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Recovering a .BAK file with an unknown password? RRS feed

  • Question

  • Hi,

     

    I have a client who had their list of clients stored in an MS SQL database.  They've asked me to export their data into their new system, and have given me their .BAK file from their existing system. I've just gone to restore it in Management Studio Express, but it seems that the .BAK file has a password that the client is unaware of.

     

    Is there any way of either recovering or resetting the password? I've googled around but haven't found anything of use so far.

    • Moved by Krzysztof Kozielczyk Thursday, July 22, 2010 11:49 PM This is a general Database Engine question (From:SQL Server Express)
    Thursday, July 22, 2010 10:00 AM

Answers

All replies

  • Who setup their backups to begin with?  This is one of those danger areas when dealing with databases, because it was password protected for a reason, and while you say it is their database and has a list of their clients, what proves that to be true?  That said, the password doesn't encrypt the data, so a third party tool like Redgate Object Level Recovery Native, or Apex SQL Recovery can be used to extract the objects and information out of the password protected backup.


    Jonathan Kehayias
    http://sqlblog.com/blogs/jonathan_kehayias/
    http://www.twitter.com/SQLSarg
    http://www.sqlclr.net/
    Please click the Mark as Answer button if a post solves your problem!
    • Proposed as answer by Tom Li - MSFT Monday, July 26, 2010 9:36 AM
    • Marked as answer by Tom Li - MSFT Sunday, August 1, 2010 8:29 AM
    Friday, July 23, 2010 1:35 AM
  • yes, I fully appreciate that fundamentally the whole area of "I want to find out a users password" is a little concerning...  essentially, the database is 'owned' by our client, and is part of a software application they purchased.  Basically the client now want to move to our product, but don't want to re-enter all of their clients, so they asked us to import them.

    In this instance, I actually don't agree with the practise of putting a password on the backup; the client is unaware of it (I'm assuming the security is inbuilt into their old product), so they can't actually access their own data.

     

    My security concerns aside, thanks for your recommendations! 

    Friday, July 23, 2010 10:03 AM
  • If they still have the old system, they can take a backup manually that isn't password protected, or they can shutdown SQL temporarily to copy the database mdf and ldf files, either of which would allow you to access the database.
    Jonathan Kehayias
    http://sqlblog.com/blogs/jonathan_kehayias/
    http://www.twitter.com/SQLSarg
    http://www.sqlclr.net/
    Please click the Mark as Answer button if a post solves your problem!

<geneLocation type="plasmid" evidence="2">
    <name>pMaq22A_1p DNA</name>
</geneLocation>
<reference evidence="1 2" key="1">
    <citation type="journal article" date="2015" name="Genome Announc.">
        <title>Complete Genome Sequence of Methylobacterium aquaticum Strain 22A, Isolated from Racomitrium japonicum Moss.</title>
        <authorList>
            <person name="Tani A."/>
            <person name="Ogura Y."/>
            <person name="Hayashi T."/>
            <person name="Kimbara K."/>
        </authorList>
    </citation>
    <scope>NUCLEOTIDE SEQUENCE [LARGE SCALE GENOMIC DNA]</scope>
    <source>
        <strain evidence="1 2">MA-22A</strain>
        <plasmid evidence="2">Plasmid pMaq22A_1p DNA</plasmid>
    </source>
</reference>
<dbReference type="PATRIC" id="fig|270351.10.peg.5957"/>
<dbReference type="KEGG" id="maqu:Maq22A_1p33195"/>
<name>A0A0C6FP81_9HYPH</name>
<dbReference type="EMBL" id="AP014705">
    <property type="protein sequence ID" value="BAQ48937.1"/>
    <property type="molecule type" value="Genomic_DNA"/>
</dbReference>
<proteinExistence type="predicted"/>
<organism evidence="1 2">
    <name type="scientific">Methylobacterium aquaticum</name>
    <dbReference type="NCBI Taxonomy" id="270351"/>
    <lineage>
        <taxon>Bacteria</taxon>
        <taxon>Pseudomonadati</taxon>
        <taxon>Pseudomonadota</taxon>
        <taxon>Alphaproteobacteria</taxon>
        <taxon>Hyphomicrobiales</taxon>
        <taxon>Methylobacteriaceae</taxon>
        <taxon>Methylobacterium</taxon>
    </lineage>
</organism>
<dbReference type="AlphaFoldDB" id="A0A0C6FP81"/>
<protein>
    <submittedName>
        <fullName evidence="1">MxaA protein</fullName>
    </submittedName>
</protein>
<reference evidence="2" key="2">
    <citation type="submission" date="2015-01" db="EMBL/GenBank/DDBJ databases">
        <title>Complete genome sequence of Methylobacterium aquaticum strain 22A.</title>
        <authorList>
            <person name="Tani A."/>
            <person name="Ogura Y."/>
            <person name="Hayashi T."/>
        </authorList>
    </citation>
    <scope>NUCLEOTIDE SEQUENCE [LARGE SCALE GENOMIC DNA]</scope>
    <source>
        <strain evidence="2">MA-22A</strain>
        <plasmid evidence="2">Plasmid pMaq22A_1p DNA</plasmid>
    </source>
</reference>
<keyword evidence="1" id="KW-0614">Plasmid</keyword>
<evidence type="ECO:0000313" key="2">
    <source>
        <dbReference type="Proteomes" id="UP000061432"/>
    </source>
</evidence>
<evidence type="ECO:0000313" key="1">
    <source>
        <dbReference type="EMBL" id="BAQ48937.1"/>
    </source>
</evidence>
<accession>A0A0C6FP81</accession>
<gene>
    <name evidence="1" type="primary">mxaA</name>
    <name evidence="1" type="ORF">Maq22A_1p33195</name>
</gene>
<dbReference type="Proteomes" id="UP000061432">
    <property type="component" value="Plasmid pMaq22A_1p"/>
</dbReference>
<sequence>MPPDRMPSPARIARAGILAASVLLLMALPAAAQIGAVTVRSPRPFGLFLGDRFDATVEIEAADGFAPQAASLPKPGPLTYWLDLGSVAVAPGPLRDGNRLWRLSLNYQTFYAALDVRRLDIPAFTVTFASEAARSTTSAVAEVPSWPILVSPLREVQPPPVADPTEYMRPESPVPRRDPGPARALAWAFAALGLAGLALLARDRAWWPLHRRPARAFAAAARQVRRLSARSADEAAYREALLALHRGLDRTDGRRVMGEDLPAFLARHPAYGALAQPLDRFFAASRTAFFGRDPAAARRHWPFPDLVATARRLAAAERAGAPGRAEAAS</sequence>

• Proposed as answer by Tom Li - MSFT Monday, July 26, 2010 9:37 AM
    • Marked as answer by Tom Li - MSFT Sunday, August 1, 2010 8:29 AM
    Friday, July 23, 2010 11:37 AM
  • It's a sad state of affairs when software that Microsoft really should be providing is having to be provided by third parties. Something as simple as recovering a .Bak file when it isn't even encrypted should be provided as a tool by Microsoft without all this wasted time.

    Jonathan, I've spent hours trying to find a solution to getting a .bak file recovered after a client forgot their password. Funnily enough, I even ended up on the Redgate site a few times but didn't realise the OLRN app would do the job.

    Thanks :)


    Stuart
    Monday, August 22, 2011 10:38 PM
  • It's a sad state of affairs when software that Microsoft really should be providing is having to be provided by third parties. Something as simple as recovering a .Bak file when it isn't even encrypted should be provided as a tool by Microsoft without all this wasted time.

    Jonathan, I've spent hours trying to find a solution to getting a .bak file recovered after a client forgot their password. Funnily enough, I even ended up on the Redgate site a few times but didn't realise the OLRN app would do the job.

    Thanks :)


    Stuart


    If you knew the password, the backup would be completely accessible from SQL Server.  It is not Microsoft's problem that you don't know the password associated with the backup file, and the Microsoft Tape Format (MTF) specification provides protection for the backup through the use of a password.  If they provided a mechanism that allowed you to restore a backup using the MTF without requiring the password, it would basically invalidate the entire point of having a backup.  The fact that you can restore using OLRN is the entire reason behind the implementation of TDE in SQL Server 2008, which blocks the usage of OLRN from being able to recover from this type of problem.

    In the end, there is absolutely no replacement for properly securing your backups and knowing/testing the necessary steps to recover from those backups using the builtin functionality.  If you had to revert to a third party to restore/recover your database, you didn't take the necessary steps or due dilligence in planning to be able to recvover from the SQL native backup.


    Jonathan Kehayias | Senior Consultant, SQLSkills.com
    SQL Server MVP | Microsoft Certified Master: SQL Server 2008
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    Please click the Mark as Answer button if a post solves your problem!

    Tuesday, August 23, 2011 5:42 AM